Conclusions SLE subjects demonstrate increased KYN/TRP pathway metabolite ratios, and high ISG expression correlated with elevated KYN/TRP ratios, suggesting IFN-mediated KYN/TRP pathway activation. High ISG expression also correlated with QA/KA ratios in SLE subjects with high monocyte-associated gene expression, suggesting that KYN/TRP pathway activation may be particularly important in monocytes. These results need validation, which may aid in determining which subset of patients may benefit from therapeutics directed at the IFN or KYN/TRP pathways to ameliorate a potentially neurotoxic QA/KA imbalance.

Abstract 621 Figure 1

The Kynurenine/Tryptophan Pathway. This is a simplified schematic of the KYN/TRP pathway, highlighting the intermediates and enzymes involved in the production of quinolinic acid (QA) and kynurenic acid (KA). The enzyme IDO is stimulated by inflammatory cytokines, such as IFN, that results in the breakdown of TRP into KYN. KYN may be further metabolized by KMO ultimately to QA, an NMDAR agonist, or by KAT to KA, an NMDAR antagonist. Since the enzyme KMO has higher affinity for KYN than KAT, metabolism proceeds preferentially towards the production of QA in the setting of inflammation.5* IDO, indoleamine 2,3-dioxygenase; IFNα, interferon-alpha; IFNγ, interferon-gamma; NMDAR, N-methyl D-aspartate receptor; TNFα, tumor necrosis factor-alpha.

Abstract 621 Table 1

SLE and healthy control (HC) subject characteristics and KYN/TRP pathway metabolite ratios. All data is reported either as a mean (or median where indicated) ± standard deviation (or interquartile range), or as a frequency (%). All data refers to that which was collected at the time of evaluation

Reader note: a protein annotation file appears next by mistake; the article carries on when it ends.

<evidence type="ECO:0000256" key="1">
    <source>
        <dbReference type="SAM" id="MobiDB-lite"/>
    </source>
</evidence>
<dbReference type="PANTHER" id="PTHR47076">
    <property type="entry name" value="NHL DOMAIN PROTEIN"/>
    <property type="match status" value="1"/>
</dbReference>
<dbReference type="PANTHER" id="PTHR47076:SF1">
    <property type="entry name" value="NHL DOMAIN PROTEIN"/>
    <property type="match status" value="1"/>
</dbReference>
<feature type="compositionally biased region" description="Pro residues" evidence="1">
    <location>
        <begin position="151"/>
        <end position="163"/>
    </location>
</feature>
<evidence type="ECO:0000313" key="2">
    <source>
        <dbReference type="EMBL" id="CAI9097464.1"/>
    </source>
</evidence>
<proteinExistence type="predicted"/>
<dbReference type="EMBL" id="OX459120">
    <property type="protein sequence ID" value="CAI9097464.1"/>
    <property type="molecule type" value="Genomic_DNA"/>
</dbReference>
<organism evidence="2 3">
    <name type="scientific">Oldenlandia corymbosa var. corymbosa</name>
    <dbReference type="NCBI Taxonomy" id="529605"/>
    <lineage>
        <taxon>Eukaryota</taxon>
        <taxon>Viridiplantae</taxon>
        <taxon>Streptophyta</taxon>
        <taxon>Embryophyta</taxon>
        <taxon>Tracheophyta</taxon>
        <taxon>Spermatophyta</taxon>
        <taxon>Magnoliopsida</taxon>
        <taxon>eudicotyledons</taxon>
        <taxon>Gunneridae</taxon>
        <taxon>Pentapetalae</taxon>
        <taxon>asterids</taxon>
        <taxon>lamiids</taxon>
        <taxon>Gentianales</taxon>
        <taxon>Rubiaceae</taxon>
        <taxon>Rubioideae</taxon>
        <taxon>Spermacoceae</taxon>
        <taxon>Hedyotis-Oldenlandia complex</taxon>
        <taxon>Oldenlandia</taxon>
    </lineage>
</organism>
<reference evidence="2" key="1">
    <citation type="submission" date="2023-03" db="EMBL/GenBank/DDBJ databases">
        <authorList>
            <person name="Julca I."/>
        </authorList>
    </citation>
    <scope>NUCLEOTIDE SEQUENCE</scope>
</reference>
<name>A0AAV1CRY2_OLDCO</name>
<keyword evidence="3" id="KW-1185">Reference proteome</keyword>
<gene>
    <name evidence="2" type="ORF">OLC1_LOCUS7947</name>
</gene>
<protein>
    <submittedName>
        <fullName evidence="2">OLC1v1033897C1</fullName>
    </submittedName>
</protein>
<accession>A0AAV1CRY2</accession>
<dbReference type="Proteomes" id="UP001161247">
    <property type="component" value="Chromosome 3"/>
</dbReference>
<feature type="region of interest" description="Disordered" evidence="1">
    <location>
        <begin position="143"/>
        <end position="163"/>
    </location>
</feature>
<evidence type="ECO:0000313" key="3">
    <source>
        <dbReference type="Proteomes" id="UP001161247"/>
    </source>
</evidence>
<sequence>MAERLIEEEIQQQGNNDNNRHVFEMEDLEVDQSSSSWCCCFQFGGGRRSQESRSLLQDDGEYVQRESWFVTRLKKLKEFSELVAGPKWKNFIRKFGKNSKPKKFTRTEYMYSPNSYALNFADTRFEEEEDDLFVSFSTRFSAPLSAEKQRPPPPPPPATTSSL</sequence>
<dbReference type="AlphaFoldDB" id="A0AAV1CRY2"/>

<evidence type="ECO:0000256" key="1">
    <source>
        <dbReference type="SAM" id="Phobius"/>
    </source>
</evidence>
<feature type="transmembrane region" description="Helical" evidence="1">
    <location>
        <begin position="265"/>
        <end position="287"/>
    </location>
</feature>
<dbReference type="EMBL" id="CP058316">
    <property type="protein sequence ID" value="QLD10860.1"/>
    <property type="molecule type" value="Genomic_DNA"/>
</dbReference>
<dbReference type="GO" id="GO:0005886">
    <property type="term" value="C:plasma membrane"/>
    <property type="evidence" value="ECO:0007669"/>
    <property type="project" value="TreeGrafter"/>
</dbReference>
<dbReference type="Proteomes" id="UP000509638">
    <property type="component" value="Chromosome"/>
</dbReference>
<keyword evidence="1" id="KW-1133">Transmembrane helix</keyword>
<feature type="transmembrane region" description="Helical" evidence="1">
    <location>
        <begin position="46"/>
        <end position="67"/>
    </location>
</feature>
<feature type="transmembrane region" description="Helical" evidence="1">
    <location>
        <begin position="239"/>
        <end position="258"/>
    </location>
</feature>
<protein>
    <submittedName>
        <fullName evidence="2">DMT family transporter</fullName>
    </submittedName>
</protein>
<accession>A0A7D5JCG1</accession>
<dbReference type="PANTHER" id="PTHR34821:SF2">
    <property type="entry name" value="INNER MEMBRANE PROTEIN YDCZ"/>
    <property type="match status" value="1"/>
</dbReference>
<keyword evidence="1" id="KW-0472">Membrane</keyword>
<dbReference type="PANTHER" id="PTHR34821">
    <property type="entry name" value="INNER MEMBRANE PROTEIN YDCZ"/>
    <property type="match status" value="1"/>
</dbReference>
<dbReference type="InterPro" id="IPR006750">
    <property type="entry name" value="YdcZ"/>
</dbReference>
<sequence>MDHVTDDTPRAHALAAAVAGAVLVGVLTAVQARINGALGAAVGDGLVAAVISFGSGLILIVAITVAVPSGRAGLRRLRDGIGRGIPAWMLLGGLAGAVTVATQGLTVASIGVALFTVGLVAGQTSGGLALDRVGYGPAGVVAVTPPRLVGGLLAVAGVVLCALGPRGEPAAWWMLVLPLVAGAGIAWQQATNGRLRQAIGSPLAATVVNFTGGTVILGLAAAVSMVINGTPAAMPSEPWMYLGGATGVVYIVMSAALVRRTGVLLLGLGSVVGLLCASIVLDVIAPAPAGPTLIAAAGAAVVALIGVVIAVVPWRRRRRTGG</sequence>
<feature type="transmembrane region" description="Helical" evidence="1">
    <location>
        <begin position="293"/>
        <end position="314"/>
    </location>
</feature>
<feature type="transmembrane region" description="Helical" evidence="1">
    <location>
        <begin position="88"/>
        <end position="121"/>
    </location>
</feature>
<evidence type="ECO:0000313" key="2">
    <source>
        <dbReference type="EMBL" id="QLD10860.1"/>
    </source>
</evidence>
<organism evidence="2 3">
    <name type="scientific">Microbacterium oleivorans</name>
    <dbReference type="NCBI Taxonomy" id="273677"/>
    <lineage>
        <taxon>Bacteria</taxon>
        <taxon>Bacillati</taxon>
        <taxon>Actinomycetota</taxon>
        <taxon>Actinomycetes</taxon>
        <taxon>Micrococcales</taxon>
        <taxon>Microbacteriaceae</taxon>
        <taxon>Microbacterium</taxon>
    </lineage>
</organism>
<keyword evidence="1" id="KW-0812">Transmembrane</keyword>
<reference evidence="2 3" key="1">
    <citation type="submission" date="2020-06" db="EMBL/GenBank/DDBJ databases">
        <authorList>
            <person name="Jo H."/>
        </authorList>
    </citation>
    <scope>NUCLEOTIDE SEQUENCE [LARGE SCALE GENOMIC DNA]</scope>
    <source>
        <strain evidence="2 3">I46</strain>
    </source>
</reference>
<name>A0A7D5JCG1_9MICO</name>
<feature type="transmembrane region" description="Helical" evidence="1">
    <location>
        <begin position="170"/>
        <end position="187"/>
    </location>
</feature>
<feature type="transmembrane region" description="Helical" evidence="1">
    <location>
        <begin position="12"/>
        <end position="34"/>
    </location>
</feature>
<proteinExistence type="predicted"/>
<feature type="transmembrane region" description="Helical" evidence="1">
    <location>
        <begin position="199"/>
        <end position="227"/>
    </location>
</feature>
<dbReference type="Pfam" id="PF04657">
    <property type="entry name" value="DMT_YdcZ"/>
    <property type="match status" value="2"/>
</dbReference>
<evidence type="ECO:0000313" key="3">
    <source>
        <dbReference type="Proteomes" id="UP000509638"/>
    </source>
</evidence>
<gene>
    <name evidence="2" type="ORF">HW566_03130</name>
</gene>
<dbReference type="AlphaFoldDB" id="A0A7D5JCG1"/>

Abstract 621 Table 2

Correlations Between IFN Scores and Serum KYN/TRP Pathway Metabolite Levels in SLE Subjects According to ISG Expression Subgroup. SLE subjects were assigned to 1 of 3 subgroups: “IFN high” (Z-IFN score ≥2 SD above HC mean), “IFN low” (Z-IFN score ≥1 to <2) or “IFN similar to HC” (Z-IFN score <1). In each subgroup, correlations between both IFN scores (derived from ISG-A and the 19 type I ISG) and metabolite ratios are displayed.

Abstract 621 Table 3

Correlations Between IFN Scores and Serum KYN/TRP Pathway Metabolite Levels in SLE Subjects According to ISG and Monocyte-Associated Gene Expression Subgroups. In addition to the ISG expression subgroups previously described in Table 2, SLE subjects were further designated as either “Monocyte High” (monocyte-associated gene expression > HC mean) or “Monocyte Low” (monocyte- associated gene expression ≤ HC mean). In each subgroup, correlations between both IFN scores (derived from ISG-A and the 19 type I ISG) and metabolite ratios are displayed.